Continuing the definition series, today it is about an important topic: predictive modeling. Predictive modeling/analytics is a type of mathematical modeling used by a wide variety of organizations in order to predict outcomes of processes, events and pretty much everything that one cares about to know. It’s based on a probabilistic and statistical kind of modeling and underpins most of what data science/analytics stands for. However it is more concerned with the model part of analysis, which is sometimes not very much a focus of main attention by practitioners or data engineers. But I think, and increasingly so, that further work on mathematical models for data science will be more important for the future of the subject.
Its place in the Information Technology business sector is central. And even advanced manufacturing, retail or official/government sectors of the economy rely on good predictive modeling to enhance decision-making and better manage resources in their organizations. Another not forget or miss definition, that might be of help in every occasion that we need it:
Predictive modeling is a process that uses data mining and probability to forecast outcomes. Each model is made up of a number of predictors, which are variables that are likely to influence future results. Once data has been collected for relevant predictors, a statistical model is formulated. The model may employ a simple linear equation or it may be a complex neural network, mapped out by sophisticated software. As additional data becomes available, the statistical analysis model is validated or revised.
Predictive modeling is often associated with meteorology and weather forecasting, but it has many applications in business. Bayesian spamfilters, for example, use predictive modeling to identify the probability that a given message is spam. In fraud detection, predictive modeling is used to identify outliers in a data set that point toward fraudulent activity. And in customer relationship management (CRM), predictive modeling is used to target messaging to those customers who are most likely to make a purchase. Other applications include capacity planning, change management, disaster recovery, engineering, physical and digital security management and city planning.
Although it may be tempting to think that with the advent of big data, predictive models will be more accurate, statistical theorems show that after a certain point, feeding more data into a predictive analytics model will not provide more accurate results. Analyzing representative portions of the available information (sampling) can help speed development time on models and allow them to be deployed more quickly.
In line with what I said above about the relative importance of the modeling approach versus the accumulation of data/information that might unnecessarily increase the dimension of a dataset, in order to improve performance of a predictive modeling/analytics algorithm, it may be preferable to focus on techniques such as sampling.
Also an important feature of these techniques is the potential to increase productivity of any activity, here understood as any device or action that permits do more with less input actions or unnecessary further work/effort. From the Wikipedia page on Predictive modeling we can read:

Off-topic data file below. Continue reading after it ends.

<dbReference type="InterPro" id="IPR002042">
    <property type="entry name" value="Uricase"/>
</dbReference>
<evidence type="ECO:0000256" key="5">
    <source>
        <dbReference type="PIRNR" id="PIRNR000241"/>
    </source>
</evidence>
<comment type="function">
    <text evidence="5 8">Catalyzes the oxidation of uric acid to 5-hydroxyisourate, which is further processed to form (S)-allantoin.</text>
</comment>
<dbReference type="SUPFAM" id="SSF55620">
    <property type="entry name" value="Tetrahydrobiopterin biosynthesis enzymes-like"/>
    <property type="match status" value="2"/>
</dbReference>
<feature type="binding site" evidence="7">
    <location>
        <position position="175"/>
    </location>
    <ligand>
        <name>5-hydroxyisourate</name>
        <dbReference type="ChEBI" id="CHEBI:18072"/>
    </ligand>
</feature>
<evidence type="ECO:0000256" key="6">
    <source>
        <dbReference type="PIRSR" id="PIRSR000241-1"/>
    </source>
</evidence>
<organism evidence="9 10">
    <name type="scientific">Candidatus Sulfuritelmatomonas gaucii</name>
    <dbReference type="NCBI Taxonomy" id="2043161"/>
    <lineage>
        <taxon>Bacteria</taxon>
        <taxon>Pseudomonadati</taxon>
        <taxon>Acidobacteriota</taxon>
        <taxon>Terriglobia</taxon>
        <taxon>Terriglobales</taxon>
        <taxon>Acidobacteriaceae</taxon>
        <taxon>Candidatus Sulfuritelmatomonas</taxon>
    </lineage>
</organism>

Generally, predictive modelling in archaeology is establishing statistically valid causal or covariable relationships between natural proxies such as soil types, elevation, slope, vegetation, proximity to water, geology, geomorphology, etc., and the presence of archaeological features. Through analysis of these quantifiable attributes from land that has undergone archaeological survey, sometimes the “archaeological sensitivity” of unsurveyed areas can be anticipated based on the natural proxies in those areas. Large land managers in the United States, such as the Bureau of Land Management (BLM), the Department of Defense (DOD), and numerous highway and parks agencies, have successfully employed this strategy. By using predictive modelling in their cultural resource management plans, they are capable of making more informed decisions when planning for activities that have the potential to require ground disturbance and subsequently affect archaeological sites.
From the same page are listed some possible and known caveats of using predictive modelling:
Possible fundamental limitations of predictive model based on data fitting:
1) History cannot always predict future: Using relations derived from historical data to predict the future implicitly assumes there are certain steady-state conditions or constants in the complex system. This is almost always wrong when the system involves people.
2) The issue of unknown unknowns: In all data collection, the collector first defines the set of variables for which data is collected. However, no matter how extensive the collector considers his selection of the variables, there is always the possibility of new variables that have not been considered or even defined, yet are critical to the outcome.
3) Self-defeat of an algorithm: After an algorithm becomes an accepted standard of measurement, it can be taken advantage of by people who understand the algorithm and have the incentive to fool or manipulate the outcome. This is what happened to the CDO rating. The CDO dealers actively fulfilled the rating agencies input to reach an AAA or super-AAA on the CDO they are issuing by cleverly manipulating variables that were “unknown” to the rating agencies’ “sophisticated” models.